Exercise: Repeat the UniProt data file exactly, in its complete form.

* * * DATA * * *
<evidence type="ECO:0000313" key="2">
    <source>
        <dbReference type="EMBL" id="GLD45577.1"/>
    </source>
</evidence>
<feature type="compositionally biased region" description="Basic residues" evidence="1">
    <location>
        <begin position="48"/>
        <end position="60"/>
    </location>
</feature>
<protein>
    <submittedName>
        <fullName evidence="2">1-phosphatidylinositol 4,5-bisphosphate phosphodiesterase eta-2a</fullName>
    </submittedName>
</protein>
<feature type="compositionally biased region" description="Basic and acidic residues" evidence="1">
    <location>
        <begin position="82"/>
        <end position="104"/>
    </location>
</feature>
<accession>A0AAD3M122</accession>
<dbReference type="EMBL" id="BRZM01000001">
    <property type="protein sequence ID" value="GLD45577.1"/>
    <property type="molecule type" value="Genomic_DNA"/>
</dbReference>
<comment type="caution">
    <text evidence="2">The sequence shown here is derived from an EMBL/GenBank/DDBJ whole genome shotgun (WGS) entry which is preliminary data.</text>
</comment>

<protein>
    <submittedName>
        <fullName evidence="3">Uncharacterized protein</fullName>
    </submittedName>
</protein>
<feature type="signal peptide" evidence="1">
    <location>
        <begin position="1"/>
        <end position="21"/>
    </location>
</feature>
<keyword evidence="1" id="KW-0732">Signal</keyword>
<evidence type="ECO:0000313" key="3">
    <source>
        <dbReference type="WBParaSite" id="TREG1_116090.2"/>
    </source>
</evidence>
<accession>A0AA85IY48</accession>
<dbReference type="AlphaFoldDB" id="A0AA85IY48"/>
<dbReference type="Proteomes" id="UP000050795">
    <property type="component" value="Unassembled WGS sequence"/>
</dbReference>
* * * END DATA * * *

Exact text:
<evidence type="ECO:0000313" key="2">
    <source>
        <dbReference type="EMBL" id="GLD45577.1"/>
    </source>
</evidence>
<feature type="compositionally biased region" description="Basic residues" evidence="1">
    <location>
        <begin position="48"/>
        <end position="60"/>
    </location>
</feature>
<protein>
    <submittedName>
        <fullName evidence="2">1-phosphatidylinositol 4,5-bisphosphate phosphodiesterase eta-2a</fullName>
    </submittedName>
</protein>
<feature type="compositionally biased region" description="Basic and acidic residues" evidence="1">
    <location>
        <begin position="82"/>
        <end position="104"/>
    </location>
</feature>
<accession>A0AAD3M122</accession>
<dbReference type="EMBL" id="BRZM01000001">
    <property type="protein sequence ID" value="GLD45577.1"/>
    <property type="molecule type" value="Genomic_DNA"/>
</dbReference>
<comment type="caution">
    <text evidence="2">The sequence shown here is derived from an EMBL/GenBank/DDBJ whole genome shotgun (WGS) entry which is preliminary data.</text>
</comment>

<protein>
    <submittedName>
        <fullName evidence="3">Uncharacterized protein</fullName>
    </submittedName>
</protein>
<feature type="signal peptide" evidence="1">
    <location>
        <begin position="1"/>
        <end position="21"/>
    </location>
</feature>
<keyword evidence="1" id="KW-0732">Signal</keyword>
<evidence type="ECO:0000313" key="3">
    <source>
        <dbReference type="WBParaSite" id="TREG1_116090.2"/>
    </source>
</evidence>
<accession>A0AA85IY48</accession>
<dbReference type="AlphaFoldDB" id="A0AA85IY48"/>
<dbReference type="Proteomes" id="UP000050795">
    <property type="component" value="Unassembled WGS sequence"/>
</dbReference>